A YEAR ago, Manchester United had just lost 5-4 to Chelsea in the Capital One Cup and then beaten Arsenal in the league.
They were preparing to face Braga in the Champions League. In the background to this frenzy of front-line football action, manager Sir Alex Ferguson’s wife, Cathy, had recently lost her sister and best friend, Bridget. Unbeknown to almost everybody, things had changed at one of the world’s biggest football clubs.
One of the results of the serious contemplation this family loss provoked in Ferguson is that on the night Manchester United were playing an important Champions League tie against Real Sociedad in Spain, he was not there. He was not even watching on television.
Instead, Ferguson was on stage at the Aberdeen Music Hall. He was on tour. He was back in what many will consider to be his emotional home. He was operating under the slogan “Alex Ferguson Live”. He was having to think about how many sticks of chewing gum he would like included in his rider backstage rather than how to cope with Sociedad’s rampaging full-backs in the Basque country.
The last time many of those in the audience shuffled into the Aberdeen Music Hall was probably to see a band emerge from clouds of dry ice. That was certainly true of this writer. So when the lights dimmed in preparation for the star attraction’s entrance on Tuesday evening, it seemed slightly odd to see a 71-year-old in a suit amble onto the stage. One supposes he hadn’t been responsible for the music selection, which included songs from James and the Stone Roses (although he might well have asked for the Aberdeen FC ‘European Song’ from 1983, which also got a well-received airing).
Some have noted how much less fearsome Ferguson already seems to be, just a matter of months after he stepped down as manager. And he does seem slightly denuded. However, he also appears to be benefiting from the release from the relentless round of football matches. He looks well.
Something Ferguson has described as one of his greatest reliefs about leaving football management is that he didn’t have to watch endless re-runs of himself carrying out press-conference duties on sports news channels. So it must be slightly dismaying for Ferguson to still be surrounded by pictures of himself. They hung down on banners behind him, they adorned the walls outside the venue and his face even stared out at you from the T-shirts worn by the helpful elves handing out books to members of the audience on the way in.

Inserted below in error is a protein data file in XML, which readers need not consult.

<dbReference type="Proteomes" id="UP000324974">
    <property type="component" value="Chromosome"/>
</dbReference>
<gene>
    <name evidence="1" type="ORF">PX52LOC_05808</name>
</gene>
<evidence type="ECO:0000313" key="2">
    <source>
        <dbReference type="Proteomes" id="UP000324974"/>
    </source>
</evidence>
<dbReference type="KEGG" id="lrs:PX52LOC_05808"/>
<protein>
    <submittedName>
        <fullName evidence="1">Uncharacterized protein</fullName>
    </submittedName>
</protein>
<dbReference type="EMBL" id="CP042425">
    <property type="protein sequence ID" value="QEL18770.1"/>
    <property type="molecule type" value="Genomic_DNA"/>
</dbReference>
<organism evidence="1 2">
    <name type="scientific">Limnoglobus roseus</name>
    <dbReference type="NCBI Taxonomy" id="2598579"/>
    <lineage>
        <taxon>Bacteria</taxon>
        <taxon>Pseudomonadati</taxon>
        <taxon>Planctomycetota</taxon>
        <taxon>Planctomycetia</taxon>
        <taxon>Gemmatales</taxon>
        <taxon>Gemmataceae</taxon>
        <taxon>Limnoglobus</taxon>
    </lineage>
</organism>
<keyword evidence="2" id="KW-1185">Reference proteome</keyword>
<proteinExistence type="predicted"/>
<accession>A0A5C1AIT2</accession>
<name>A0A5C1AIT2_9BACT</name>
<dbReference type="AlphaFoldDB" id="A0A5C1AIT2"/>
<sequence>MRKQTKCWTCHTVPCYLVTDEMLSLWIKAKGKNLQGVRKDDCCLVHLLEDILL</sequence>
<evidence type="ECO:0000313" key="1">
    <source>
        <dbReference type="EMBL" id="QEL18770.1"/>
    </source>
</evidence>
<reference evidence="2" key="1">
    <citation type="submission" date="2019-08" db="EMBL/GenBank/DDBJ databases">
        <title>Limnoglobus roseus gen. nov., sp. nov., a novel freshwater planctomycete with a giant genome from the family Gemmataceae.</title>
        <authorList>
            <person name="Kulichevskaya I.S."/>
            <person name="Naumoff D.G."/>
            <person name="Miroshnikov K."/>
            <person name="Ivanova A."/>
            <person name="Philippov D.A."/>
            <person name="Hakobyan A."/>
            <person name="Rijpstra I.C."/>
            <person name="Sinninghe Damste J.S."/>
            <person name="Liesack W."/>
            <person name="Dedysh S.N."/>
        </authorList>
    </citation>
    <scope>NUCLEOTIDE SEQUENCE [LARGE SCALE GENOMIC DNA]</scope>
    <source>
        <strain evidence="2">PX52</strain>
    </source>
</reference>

He has accepted he is in the midst of a promotional blitz and so must endure the determination of his publishers to strike while the iron is hot. If there is one criticism of the book – Alex Ferguson: My Autobiography [Hodder & Stoughton] – it is that it has a slightly rushed feel to it. While Ferguson appears fazed by the storm of reaction that has been generated by its release, sales are record-breakingly high. So going around the country and charging over £40 (the price included a book, to be fair) to hear you speak is how it has to be, although he does appear supremely at ease with the format: a few questions from master of ceremonies Dougie Donnelly, none from the audience.
While Ferguson certainly cuts a more grandfatherly figure, he retains an ability to remember minute details – how else could he sit and talk without notes for nearly an hour and a half about games in the dim and distant past? He stumbled only once and was slightly irritated with himself as he became briefly muddled when trying to chart the chronology of events surrounding being dropped by Dunfermline for the 1965 Scottish Cup final against Celtic.
Sensibly, the event had been tailored slightly to suit the needs of this particular audience. While there were some enjoyable introductory “dumping ashes in the midden” memories from his Govan childhood, the focus was trained on his Aberdeen days. He said he rated Steve Archibald as being one of the top ten strikers he worked with. There was obviously plenty on Gothenburg, and being trampled upon after slipping in a puddle following the explosion of bodies from the dugout when John Hewitt scored the winning goal against Real Madrid.
It is unlikely that in Dublin tomorrow night, the tour’s next stop-off, they will hear as many tales about the St Clair ferry which famously ran out of booze about five miles from shore – that’s the Aberdeen shore – while en route to Sweden for the Cup Winners’ Cup final.
But such memories were lapped up by those in attendance. Otherwise it was a well-behaved evening on the road with Fergie. But then most had already been on the road with Fergie many times before.